What is Make a Splash?
In 2007, the USA Swimming Foundation launched Make a Splash—a national child-focused water safety initiative which aims to provide the opportunity for every child in America to learn to swim. The Foundation seeks to achieve this mission via a national awareness campaign, an affiliate coalition and a robust local partner program.
In 2009, the USA Swimming Foundation launched its Make a Splash Tour with Cullen Jones, presented by Phillips 66. After nearly drowning at the age of five, Cullen Jones overcame his fear of water to win a gold medal at the 2008 Beijing Olympics. He was also the first African-American male to hold a world record in swimming. By sharing his message over the last three years, Cullen has been able to convey the message of water safety and education to a wide audience of parents, learn-to-swim providers, educators and community leaders.
With the common goal of promoting the importance of learn-to-swim and water safety, the Make a Splash Affiliate Coalition is comprised of aquatic industry leaders and community organizations who have joined forces with the USA Swimming Foundation to bring awareness and support to our Make a Splash initiative.
Through our Make a Splash Local Partner Program, the USA Swimming Foundation partners with learn-to-swim providers nationwide to offset the cost of swimming lessons and educate communities about the importance of learning how to swim.
Click here to learn more about Make a Splash
Click here to find a Make a Splash Local Partner near you
Click here to learn about swimming lessons for adults
Why all kids must learn to swim
- Approximately 10 people drown every day in the U.S. (Source: Centers for Disease Control and Prevention (CDC).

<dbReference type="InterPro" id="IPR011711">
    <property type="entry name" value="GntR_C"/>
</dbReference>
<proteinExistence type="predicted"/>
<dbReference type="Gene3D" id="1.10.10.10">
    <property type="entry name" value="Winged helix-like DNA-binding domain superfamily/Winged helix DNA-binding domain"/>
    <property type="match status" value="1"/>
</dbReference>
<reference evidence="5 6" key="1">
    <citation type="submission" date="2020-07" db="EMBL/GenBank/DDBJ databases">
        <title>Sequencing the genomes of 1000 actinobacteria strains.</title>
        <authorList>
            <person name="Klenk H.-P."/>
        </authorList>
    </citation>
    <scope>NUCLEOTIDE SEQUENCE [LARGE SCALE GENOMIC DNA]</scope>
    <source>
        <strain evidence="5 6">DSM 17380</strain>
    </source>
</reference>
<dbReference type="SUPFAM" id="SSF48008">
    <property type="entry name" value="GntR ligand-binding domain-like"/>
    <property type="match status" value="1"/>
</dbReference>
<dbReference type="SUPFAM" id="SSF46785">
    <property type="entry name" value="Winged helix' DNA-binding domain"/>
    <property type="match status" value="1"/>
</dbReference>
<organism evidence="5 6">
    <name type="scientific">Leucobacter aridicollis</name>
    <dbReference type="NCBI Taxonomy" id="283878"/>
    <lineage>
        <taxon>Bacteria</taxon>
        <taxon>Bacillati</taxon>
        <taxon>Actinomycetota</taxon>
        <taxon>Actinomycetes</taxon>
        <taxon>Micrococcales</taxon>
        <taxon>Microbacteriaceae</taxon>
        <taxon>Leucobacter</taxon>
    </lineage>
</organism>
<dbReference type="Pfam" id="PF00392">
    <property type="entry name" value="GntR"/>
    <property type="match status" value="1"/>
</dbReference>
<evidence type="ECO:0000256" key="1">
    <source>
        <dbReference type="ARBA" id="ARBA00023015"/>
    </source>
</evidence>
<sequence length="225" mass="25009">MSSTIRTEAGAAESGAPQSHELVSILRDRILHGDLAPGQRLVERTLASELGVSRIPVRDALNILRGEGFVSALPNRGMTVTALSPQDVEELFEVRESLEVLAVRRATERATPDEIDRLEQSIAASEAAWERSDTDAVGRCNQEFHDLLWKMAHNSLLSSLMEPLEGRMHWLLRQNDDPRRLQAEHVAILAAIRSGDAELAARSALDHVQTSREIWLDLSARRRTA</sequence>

- More than one in five fatal drowning victims are children younger than 14 (Source: CDC).
- Drowning is also a silent killer—most young children who drowned in pools were last seen in the home, had been out of sight less than five minutes, and were in the care of one or both parents at the time (Source: Present P. Child Drowning study).
- Participation in formal swimming lessons can reduce the risk of drowning by 88 percent among children aged one to four years. (Source: Pediatrics & Adolescent Medicine 2009)
- Seventy percent of African-American and sixty percent of Hispanic/Latino children cannot swim. (Source: National research study by the USA Swimming Foundation and the University of Memphis)
- African-American children drown at a rate nearly three times higher than their Caucasian peers. (Source: CDC)
- If a parent does not know how to swim, there is only a 13 percent chance that a child in that household will learn how to swim. (Source: National research study by the USA Swimming Foundation and the University of Memphis)
Click here to view the results from the University of Memphis/ USA Swimming study